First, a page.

December 4, 2018

Mysterious Discharge Is Just Foam Says U.S. Steel

Original story from   IPBS-RJC

Article origination IPBS-RJC
A foamy discharge was seen coming out of the U.S. Steel plant and into the Burns Waterway. - Courtesy of Victoria Wittig of Save the Dunes

A foamy discharge was seen coming out of the U.S. Steel plant and into the Burns Waterway.

Courtesy of Victoria Wittig of Save the Dunes

A foamy, white substance has been spotted coming out of the U.S. Steel plant in northwest Indiana. It’s flowing into the Burns Waterway — the same Lake Michigan tributary where the company spilled the cancer-causing chemical hexavalent chromium last year. 

Natalie Johnson, executive director of Save the Dunes, says the community is concerned about these repeated discharges from the U.S. Steel plant, even if they are different kinds of releases. 

“We feel that this is a time when [U.S. Steel needs] to be rebuilding trust with our communities," she says. "And it’s really going to take transparency and improved communication.”

U.S. Steel submitted a report to the Indiana Department of Environmental Management on Monday. In it, the company says it normally discharges some material into the Burns Waterway, this time it just happened to foam.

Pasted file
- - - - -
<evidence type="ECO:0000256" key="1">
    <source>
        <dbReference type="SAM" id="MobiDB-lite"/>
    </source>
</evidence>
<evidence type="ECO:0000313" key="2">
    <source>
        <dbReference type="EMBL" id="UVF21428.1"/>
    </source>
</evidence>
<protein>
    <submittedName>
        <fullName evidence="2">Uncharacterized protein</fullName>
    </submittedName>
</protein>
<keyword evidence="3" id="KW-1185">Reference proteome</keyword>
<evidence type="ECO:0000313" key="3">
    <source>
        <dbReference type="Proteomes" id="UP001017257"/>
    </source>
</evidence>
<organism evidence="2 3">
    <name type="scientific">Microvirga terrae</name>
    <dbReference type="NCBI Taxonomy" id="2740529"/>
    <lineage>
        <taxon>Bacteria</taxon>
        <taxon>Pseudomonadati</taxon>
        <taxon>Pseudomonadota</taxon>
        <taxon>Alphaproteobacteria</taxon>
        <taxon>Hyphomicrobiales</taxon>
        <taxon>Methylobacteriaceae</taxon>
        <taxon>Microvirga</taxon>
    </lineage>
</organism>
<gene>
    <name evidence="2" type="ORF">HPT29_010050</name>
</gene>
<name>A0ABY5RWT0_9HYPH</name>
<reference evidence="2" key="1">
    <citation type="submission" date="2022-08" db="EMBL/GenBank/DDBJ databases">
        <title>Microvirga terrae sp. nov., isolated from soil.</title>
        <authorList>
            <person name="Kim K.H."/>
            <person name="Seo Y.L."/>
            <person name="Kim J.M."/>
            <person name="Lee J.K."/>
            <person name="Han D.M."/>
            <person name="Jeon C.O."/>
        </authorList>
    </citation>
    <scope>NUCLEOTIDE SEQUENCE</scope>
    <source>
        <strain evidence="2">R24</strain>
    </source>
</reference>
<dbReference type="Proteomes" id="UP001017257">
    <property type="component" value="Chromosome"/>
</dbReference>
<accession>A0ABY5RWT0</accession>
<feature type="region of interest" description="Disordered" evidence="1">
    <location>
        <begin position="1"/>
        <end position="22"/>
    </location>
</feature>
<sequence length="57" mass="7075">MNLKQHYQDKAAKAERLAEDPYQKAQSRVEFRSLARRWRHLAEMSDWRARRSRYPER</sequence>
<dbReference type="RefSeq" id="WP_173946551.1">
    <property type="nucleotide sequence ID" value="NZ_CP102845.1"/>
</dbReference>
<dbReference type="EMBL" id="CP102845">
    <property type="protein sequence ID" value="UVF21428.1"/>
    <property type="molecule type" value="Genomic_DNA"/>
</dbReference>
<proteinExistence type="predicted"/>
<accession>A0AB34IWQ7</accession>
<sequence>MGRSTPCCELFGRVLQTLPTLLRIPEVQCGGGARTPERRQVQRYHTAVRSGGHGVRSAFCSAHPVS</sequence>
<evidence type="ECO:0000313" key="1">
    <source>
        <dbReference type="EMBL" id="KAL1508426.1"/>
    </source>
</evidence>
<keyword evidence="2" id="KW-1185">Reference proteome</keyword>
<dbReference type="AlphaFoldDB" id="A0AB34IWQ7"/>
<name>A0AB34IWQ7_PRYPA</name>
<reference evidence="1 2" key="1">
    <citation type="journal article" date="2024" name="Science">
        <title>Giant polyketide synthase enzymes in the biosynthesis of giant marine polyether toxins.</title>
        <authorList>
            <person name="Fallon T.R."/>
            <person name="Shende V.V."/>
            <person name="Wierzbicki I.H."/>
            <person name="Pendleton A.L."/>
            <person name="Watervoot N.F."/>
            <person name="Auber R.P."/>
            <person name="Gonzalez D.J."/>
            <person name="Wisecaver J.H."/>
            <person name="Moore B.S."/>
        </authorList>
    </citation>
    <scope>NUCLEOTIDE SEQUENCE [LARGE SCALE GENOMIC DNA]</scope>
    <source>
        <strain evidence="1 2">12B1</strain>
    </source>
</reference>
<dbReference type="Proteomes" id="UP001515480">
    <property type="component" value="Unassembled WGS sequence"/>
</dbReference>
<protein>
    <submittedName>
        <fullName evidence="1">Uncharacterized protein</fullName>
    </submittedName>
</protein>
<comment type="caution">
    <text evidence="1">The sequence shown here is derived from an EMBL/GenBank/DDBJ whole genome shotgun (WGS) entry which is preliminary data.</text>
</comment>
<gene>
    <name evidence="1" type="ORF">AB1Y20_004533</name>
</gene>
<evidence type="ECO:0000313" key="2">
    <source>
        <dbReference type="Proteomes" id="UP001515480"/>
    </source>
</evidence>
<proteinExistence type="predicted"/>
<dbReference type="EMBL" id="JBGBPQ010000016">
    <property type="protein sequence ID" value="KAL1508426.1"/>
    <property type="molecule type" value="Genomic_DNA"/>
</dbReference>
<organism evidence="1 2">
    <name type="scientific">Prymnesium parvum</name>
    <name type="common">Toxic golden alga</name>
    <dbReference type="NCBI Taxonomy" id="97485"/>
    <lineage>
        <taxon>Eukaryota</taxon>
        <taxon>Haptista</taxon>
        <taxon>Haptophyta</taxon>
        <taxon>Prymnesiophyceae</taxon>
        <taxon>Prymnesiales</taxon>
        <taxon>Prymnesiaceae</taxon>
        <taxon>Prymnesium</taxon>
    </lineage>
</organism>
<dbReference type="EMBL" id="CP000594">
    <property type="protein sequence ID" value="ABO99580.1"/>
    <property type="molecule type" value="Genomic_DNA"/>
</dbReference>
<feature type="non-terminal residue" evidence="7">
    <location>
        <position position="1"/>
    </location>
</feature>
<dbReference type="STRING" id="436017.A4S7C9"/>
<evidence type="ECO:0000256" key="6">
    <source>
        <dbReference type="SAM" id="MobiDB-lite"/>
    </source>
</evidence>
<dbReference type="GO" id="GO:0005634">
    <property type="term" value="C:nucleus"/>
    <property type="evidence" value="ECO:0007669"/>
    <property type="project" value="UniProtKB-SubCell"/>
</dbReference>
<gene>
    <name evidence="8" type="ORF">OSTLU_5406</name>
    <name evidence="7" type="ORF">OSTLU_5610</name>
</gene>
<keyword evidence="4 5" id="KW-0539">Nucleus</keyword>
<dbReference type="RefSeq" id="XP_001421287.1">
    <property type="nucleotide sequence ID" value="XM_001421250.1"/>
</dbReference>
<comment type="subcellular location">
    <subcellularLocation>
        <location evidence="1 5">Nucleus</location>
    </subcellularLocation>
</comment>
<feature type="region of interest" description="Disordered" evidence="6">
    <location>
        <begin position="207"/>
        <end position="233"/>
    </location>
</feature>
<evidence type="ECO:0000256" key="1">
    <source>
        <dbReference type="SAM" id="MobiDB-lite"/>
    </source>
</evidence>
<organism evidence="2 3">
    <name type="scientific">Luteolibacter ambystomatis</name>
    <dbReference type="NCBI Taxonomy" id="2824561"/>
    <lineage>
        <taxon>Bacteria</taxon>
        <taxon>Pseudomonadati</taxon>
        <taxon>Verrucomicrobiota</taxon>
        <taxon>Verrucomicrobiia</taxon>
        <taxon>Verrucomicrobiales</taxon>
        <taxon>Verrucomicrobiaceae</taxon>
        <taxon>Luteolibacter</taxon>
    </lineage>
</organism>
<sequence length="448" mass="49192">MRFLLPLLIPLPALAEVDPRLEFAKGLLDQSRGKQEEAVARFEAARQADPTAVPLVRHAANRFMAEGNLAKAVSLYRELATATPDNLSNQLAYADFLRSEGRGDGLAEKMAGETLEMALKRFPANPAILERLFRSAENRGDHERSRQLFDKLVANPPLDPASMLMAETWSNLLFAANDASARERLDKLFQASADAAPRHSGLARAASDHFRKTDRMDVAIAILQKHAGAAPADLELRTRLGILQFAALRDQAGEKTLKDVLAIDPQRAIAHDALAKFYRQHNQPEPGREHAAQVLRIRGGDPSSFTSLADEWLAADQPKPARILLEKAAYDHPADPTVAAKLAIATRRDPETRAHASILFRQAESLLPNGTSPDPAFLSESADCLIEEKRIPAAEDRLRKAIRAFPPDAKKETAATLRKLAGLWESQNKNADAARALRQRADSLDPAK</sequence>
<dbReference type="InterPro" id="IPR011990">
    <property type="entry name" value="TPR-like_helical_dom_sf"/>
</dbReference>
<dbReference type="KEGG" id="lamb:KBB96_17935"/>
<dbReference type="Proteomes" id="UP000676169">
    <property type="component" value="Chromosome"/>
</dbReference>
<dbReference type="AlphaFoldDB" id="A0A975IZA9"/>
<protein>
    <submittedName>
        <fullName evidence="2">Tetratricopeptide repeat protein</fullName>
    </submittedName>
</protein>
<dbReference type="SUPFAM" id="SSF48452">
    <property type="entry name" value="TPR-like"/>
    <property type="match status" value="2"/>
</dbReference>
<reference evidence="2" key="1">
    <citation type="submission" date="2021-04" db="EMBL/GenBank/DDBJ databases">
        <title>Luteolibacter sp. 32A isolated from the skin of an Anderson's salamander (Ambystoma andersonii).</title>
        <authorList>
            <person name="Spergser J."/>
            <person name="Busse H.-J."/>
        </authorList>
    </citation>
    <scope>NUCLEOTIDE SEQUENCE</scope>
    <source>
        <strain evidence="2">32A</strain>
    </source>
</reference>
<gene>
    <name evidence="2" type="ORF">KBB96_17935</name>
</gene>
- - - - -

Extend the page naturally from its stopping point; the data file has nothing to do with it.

The company says it neglected to add enough defoamer, which some industrial companies use to keep foam from damaging coatings on products. U.S. Steel says the foam doesn’t contain high amounts of hexavalent chromium or other harmful pollutants. IDEM says so far, it doesn’t seem to be a danger to the public. 

As a precaution, Ogden Dunes beach and Portage Lakefront and Riverwalk are closed. Bruce Rowe is the public information officer for the Indiana Dunes National Lakeshore, which owns the Portage Lakefront. 

Rowe says he’s waiting on a safety confirmation from the Indiana Department of Environmental Management.

“It appears that there’s no danger to the public and that we will most likely be sending out an announcement later [Tuesday] to reopen the site,” Rowe says.

READ MORE: EPA Wants More Info On How U.S. Steel Will Prevent Spills

Rowe says the National Parks Service remains concerned about the health of the park and its visitors because of U.S. Steel’s discharges in the past.

IDEM expects it will complete its investigation of the incident early next week.

Indiana Environmental reporting is supported by the Environmental Resilience Institute, an Indiana University Grand Challenge project developing Indiana-specific projections and informed responses to problems of environmental change.

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